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cruise ship gig

Discussion in 'Miscellaneous [BG]' started by Yvon, Aug 16, 2001.


  1. Yvon

    Yvon Supporting Member

    Nov 2, 2000
    Montreal, Canada
    I got a call from a company who hire musician for cruise ship today.
    It's not the first time they call me, I even went there and pass an audition about 2 years ago.
    They really need musician these days.
    Anyone done a gig like this?
    I heard from most people that it is really not a cool gig.
    What do you think?
     
  2. ARA punk

    ARA punk

    Jul 11, 2001
    USA, Shelby, NC
    How much are they paying you, and what kinda cruise ship is it, and what kinda music do you play? And do you have merchandise to sale if the pay is not completly what you want? Im asuming that you are getting to go on a cruise ship for free though, so that alone would be enough for me to go for it. I dunno though. It would also depend on you day job.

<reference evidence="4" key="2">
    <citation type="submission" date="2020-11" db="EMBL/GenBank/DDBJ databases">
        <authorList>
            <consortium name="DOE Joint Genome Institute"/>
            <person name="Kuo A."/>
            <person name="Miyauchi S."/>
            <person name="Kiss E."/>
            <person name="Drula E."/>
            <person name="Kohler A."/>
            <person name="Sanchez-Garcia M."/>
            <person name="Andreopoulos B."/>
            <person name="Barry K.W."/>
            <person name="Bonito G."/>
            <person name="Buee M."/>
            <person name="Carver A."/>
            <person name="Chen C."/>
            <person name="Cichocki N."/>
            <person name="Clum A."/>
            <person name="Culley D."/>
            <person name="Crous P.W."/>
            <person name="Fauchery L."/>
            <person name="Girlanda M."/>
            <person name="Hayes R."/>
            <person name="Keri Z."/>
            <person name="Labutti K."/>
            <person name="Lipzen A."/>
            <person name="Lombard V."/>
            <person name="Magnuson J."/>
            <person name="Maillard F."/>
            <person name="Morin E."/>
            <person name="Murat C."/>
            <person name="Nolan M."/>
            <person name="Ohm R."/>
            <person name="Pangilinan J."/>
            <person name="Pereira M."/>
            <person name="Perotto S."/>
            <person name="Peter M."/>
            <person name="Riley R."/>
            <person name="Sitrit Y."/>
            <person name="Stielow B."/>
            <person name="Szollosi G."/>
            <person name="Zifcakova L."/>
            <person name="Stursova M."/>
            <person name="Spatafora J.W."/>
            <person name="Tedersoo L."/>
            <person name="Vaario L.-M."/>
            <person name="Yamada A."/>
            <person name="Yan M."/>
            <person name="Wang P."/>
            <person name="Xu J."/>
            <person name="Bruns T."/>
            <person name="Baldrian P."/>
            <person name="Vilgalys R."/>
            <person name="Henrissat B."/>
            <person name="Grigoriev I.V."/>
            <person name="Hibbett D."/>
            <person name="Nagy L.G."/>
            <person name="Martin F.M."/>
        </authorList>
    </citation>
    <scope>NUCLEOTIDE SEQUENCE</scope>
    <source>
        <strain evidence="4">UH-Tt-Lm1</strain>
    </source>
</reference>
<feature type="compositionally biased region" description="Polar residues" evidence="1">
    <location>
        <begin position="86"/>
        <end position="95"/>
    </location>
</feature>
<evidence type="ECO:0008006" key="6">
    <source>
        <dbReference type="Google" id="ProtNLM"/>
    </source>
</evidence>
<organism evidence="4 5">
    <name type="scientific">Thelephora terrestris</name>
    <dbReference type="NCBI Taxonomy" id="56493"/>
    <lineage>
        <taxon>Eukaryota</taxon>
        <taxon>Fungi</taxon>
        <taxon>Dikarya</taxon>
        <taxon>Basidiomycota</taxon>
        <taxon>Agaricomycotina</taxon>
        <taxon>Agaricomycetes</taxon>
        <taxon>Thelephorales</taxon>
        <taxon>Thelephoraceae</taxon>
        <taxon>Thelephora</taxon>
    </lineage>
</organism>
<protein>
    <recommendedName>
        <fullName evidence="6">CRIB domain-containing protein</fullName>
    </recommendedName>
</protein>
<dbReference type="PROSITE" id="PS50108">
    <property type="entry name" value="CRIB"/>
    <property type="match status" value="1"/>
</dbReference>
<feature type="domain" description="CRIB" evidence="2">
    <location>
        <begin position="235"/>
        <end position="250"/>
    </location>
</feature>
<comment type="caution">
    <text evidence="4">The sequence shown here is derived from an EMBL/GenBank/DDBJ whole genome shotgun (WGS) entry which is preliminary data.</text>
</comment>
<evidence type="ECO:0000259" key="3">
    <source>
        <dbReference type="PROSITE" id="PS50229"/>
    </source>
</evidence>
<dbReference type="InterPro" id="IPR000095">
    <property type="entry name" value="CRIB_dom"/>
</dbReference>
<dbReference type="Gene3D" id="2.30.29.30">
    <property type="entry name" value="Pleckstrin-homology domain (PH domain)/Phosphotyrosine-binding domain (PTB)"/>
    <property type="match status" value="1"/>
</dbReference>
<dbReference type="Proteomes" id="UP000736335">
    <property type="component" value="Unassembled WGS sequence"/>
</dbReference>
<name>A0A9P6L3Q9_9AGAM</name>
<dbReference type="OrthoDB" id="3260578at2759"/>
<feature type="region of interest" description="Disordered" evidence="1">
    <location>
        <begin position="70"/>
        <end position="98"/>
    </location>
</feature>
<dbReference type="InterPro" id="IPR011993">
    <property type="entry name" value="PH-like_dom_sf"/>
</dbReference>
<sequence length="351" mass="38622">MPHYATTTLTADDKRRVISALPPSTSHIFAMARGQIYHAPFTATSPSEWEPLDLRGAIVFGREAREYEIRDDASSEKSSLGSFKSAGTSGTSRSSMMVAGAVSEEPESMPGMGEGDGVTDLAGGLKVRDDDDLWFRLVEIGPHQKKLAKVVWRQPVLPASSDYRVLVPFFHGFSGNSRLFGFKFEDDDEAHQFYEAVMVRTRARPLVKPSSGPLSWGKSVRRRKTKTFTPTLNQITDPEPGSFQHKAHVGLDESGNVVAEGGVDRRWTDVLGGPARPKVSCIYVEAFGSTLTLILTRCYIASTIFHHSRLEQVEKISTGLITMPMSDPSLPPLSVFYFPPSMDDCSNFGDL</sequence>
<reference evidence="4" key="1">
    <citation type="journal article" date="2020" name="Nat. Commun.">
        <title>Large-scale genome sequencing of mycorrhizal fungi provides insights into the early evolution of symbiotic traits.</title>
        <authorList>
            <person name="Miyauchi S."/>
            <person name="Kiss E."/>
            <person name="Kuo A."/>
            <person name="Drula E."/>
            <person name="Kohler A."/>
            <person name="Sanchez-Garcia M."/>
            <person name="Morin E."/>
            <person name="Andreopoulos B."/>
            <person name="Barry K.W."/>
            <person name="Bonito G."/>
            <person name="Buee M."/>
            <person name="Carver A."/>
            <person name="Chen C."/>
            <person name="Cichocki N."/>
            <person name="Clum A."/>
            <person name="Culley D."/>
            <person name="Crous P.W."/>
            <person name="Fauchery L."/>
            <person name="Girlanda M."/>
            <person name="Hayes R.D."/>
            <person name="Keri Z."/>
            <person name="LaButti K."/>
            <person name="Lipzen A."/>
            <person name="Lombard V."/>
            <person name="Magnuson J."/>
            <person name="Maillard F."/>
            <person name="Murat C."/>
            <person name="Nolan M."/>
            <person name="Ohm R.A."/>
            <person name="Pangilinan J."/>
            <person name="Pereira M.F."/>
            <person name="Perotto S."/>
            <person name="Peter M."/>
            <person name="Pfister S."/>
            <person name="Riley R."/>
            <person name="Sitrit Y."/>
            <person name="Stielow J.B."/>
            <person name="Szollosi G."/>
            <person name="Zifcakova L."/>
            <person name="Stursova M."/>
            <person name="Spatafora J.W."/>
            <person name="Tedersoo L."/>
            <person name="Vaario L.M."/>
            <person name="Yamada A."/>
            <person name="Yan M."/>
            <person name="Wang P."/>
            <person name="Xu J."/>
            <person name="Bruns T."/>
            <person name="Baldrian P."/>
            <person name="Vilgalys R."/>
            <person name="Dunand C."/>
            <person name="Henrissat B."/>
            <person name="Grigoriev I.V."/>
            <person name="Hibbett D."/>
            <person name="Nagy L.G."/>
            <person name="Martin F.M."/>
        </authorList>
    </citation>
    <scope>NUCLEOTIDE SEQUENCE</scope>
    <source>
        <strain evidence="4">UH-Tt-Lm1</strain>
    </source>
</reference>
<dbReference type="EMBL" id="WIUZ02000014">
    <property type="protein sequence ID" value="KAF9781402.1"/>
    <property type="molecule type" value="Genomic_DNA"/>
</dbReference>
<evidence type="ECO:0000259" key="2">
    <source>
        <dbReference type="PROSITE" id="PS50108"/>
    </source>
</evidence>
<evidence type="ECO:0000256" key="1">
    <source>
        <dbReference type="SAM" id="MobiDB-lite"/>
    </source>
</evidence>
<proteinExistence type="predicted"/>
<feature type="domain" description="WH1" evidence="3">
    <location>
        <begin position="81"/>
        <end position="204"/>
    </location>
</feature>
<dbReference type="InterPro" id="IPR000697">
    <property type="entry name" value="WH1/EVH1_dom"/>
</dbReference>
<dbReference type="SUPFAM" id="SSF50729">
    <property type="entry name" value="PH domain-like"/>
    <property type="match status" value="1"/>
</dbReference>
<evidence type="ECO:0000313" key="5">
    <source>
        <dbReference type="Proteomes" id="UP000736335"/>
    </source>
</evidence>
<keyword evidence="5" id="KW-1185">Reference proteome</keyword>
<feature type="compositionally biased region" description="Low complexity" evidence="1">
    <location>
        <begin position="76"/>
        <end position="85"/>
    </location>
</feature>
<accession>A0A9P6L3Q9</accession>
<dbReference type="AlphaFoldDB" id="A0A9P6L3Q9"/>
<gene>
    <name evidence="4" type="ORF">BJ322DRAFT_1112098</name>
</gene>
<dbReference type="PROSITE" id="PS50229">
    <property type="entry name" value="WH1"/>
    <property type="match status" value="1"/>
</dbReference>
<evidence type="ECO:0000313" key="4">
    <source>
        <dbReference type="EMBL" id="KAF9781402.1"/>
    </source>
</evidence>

3. Hi Yvon, I , unfortunately, have done a cruise ship gig. I did it last winter for two months. It was the worst decision of my life (other than buying a time share in East Timor ;) ) Let me tell you my experience, I'll make it brief- you can call me if you want the whole story. The musicians on these gigs are hired by an agency (in your case Proship?) and bands are assembled randomly. Sometimes you get a kick A$$ band other times most of the band is incompetent. My gig was for Seaborn-a luxury cruise line. The agent that hired me acted like he was my friend until I was on the ship. When problems came up on the ship (no contract, TERRIBLE musicians) he would not return my calls or emails. The band was the worst band I have ever played with in my life. The drummer couldn't keep time, read shows, play quietly etc. The bandleader was incompetent as well. The sax player was a great player however. The cruise director sent me to meet with the vice president of entertainment for the company to try to get things fixed. He fired the agent that was hiring musicians but did little else to make things better. Most of these people only care about getting a body in a seat and collecting their comission. They usually have no musical knowledge. I offered to set him up with some excellent players from Montreal and Toronto but he wanted to stay with his book. We went through many of these players on the gig. All of them were bad players. Some of them were fired after the first day. A new band leader was flown in. He was a drug addict who had been fired by two other cruise lines. The story gets worse but I'll spare you the details. The gig did pay great though, about $575 US a week.